Eric Hade is looking for a few good apartment complexes, and the youthful vice president of capital markets for Atlanta-based Lane Co. can afford them. In January, the company announced the creation of a $250 million investment fund, in a joint venture with Philadelphia-based Lupert-Adler, a real estate private equity firm.

The new joint venture underscores Lane Co.’s need to push more deals through the pipeline. The multifamily investor’s deal flow has thinned to a trickle in the past year, with volume falling from 37 active deals in January 2008 to only five transactions this January.

Despite the recession, Hade, 37, is sounding positive, and for good reason. The financial alliance with Luper-Adler may help catapult Lane out of the recessionary doldrums. Few other apartment investors currently have the cash on hand to close deals quickly, without paying ruinous interest rates or agreeing to onerous loan-to-value terms.

To fill up the new fund, Lane is targeting the eastern seaboard and Sun Belt, where it has a strong operating presence, according to Hade, who is also the firm’s chief counsel.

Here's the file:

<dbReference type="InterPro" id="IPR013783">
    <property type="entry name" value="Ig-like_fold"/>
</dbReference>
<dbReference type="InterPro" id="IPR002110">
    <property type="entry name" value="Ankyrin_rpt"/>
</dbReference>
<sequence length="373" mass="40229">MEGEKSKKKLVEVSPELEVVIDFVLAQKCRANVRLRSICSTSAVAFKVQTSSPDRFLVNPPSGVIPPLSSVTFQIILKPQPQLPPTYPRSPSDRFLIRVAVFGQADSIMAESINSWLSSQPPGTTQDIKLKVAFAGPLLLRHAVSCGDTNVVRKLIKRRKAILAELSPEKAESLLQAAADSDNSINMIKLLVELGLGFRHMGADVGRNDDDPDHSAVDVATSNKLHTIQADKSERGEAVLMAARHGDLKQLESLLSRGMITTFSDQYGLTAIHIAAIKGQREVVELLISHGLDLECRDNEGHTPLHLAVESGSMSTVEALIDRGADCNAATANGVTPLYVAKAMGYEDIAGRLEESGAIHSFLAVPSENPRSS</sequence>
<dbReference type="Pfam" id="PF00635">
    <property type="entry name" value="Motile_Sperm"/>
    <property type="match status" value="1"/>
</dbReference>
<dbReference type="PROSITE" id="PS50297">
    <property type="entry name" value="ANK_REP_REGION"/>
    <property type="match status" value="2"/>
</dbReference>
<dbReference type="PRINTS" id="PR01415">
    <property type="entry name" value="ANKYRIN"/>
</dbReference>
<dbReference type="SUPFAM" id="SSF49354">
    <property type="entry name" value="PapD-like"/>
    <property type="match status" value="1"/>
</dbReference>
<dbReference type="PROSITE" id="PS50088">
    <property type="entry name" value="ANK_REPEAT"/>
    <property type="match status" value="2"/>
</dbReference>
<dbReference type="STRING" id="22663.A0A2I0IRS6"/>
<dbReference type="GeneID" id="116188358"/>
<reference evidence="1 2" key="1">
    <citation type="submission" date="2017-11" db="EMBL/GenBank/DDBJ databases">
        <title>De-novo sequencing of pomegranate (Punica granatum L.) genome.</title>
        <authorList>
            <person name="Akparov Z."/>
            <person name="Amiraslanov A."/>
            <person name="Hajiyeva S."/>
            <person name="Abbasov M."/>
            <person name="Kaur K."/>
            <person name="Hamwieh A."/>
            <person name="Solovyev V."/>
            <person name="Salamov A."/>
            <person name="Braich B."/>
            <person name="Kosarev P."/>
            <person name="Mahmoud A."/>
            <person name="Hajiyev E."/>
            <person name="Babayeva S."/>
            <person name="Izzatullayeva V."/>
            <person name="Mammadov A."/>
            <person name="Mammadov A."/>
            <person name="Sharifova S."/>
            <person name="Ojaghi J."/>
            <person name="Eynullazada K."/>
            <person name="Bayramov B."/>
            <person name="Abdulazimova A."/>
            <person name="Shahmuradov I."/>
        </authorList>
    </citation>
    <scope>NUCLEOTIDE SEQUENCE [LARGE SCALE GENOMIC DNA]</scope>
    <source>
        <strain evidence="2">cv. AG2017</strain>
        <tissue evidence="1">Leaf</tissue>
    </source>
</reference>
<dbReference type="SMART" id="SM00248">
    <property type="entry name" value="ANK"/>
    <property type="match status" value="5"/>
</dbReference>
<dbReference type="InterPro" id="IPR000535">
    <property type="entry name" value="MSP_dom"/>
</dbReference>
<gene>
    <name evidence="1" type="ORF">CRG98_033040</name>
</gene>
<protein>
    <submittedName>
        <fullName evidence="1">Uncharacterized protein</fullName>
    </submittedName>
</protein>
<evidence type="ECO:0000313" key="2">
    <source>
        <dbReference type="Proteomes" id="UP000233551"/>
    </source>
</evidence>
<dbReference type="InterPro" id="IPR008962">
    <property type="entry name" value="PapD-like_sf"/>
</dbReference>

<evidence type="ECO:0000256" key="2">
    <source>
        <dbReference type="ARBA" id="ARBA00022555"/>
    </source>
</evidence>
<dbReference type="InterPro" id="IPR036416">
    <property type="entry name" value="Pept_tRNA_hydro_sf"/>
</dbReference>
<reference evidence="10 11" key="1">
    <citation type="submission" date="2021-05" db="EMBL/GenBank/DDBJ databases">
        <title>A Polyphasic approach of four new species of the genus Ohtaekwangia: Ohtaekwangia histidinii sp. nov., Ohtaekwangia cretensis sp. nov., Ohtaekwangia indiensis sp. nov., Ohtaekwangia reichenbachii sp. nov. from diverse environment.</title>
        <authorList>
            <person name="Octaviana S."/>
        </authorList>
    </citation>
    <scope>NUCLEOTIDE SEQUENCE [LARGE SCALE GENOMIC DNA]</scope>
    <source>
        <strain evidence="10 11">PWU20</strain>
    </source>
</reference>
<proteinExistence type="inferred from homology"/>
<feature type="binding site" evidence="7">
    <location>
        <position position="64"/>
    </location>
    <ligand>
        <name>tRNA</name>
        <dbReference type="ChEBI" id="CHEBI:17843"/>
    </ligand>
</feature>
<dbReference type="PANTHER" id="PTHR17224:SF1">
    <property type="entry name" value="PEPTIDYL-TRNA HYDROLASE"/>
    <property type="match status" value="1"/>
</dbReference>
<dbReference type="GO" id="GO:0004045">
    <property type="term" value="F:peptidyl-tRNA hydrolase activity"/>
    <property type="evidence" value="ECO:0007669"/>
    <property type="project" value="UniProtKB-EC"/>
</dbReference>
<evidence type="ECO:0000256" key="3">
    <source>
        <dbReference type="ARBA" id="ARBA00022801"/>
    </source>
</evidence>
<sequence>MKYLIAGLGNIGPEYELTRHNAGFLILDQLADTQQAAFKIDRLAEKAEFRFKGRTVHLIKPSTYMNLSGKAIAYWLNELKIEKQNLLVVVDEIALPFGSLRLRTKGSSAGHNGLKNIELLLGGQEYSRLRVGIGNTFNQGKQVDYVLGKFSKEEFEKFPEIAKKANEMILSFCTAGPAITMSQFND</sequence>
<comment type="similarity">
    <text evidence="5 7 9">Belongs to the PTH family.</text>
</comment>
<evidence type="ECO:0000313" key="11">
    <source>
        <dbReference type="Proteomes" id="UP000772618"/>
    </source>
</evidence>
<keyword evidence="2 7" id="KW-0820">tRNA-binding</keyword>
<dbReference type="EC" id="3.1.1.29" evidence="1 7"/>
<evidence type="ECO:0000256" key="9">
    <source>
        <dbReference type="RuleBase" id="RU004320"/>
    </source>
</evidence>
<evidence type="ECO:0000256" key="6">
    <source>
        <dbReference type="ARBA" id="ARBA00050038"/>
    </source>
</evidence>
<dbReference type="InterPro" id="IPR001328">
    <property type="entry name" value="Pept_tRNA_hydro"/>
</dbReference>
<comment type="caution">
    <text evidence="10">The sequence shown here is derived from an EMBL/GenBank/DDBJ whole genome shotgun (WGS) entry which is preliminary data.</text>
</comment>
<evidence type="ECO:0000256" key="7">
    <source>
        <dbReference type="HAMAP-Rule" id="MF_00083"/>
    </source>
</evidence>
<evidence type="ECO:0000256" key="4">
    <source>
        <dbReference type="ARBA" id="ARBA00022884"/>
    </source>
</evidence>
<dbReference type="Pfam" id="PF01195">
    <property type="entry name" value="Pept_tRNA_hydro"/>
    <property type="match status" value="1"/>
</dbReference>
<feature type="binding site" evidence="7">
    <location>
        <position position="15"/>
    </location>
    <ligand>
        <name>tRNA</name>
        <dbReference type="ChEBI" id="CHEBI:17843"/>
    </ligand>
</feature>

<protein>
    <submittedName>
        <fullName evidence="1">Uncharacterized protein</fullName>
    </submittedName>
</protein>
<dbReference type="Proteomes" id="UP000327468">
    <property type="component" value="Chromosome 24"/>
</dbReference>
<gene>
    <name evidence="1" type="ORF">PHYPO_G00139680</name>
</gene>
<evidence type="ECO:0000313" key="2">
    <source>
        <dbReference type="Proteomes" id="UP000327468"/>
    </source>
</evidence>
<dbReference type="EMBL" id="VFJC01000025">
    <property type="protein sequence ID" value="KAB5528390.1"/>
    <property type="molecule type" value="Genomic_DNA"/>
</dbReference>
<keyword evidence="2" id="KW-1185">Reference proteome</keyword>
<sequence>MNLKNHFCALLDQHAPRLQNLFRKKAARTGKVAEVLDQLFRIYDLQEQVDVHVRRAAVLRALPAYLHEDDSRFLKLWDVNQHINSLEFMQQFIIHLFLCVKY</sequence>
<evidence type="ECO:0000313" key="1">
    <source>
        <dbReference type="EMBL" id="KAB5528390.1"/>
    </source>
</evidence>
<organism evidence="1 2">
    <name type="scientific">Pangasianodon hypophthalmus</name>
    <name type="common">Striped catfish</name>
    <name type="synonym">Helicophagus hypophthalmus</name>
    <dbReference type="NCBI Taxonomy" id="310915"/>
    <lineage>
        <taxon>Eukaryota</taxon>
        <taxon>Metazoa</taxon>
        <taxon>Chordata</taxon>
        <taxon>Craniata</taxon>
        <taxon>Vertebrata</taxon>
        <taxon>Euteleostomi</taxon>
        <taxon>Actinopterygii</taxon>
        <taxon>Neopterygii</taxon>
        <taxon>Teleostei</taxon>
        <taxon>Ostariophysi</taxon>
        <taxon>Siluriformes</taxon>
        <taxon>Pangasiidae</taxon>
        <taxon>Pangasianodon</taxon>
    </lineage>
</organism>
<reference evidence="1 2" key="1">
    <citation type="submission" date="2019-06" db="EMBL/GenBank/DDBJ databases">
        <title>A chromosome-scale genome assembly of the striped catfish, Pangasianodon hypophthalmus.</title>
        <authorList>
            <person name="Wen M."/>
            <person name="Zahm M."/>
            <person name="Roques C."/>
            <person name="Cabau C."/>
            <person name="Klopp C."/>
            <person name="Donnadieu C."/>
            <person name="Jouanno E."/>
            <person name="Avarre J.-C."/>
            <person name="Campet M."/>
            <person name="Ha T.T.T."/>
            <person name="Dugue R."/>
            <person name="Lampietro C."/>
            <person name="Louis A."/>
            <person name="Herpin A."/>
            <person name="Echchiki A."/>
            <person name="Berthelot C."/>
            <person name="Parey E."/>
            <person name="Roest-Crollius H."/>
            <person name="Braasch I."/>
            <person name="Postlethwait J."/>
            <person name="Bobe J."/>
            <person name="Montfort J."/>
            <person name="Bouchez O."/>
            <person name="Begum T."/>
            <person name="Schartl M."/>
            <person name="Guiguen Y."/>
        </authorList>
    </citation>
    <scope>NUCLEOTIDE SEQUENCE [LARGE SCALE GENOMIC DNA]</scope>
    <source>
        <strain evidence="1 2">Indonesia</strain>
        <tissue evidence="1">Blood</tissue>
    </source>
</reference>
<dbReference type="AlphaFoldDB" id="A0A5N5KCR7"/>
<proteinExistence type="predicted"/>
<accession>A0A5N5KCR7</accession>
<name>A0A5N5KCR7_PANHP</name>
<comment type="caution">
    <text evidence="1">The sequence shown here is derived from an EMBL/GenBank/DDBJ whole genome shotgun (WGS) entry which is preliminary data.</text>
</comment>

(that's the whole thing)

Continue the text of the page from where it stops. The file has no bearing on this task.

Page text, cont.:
The ideal properties, he adds, would be “high-quality assets in irreplaceable locations, built in the ’90s or more recently, with more than 250 units.” On the economic spread sheet, Lane is looking for “double-digit, leveraged cash-on-cash returns.”

The first completed deal under the arrangement is the 533-room Solace in Peachtree complex in Atlanta in the tony Midtown district. The work at Solace included upgrading common areas and amenities, and replacing cabinetry, kitchens and baths.

A quick rise in the world of investment real estate is not too surprising for Hade, who holds both MBA and law degrees from Emory University in Atlanta. After a stint with the Atlanta law office of Sutherland Asbill & Brennan LLP, he jumped into the multifamily field. At Lane, Hade has day-to-day involvement with all investment deals, in addition to shepherding the company’s capital-raising efforts.

Hade describes the current investment market as an open field for the value-added investor, particularly when there are few other competing buyers in the multifamily market. “We have an opportunity to purchase assets in a less competitive environment.”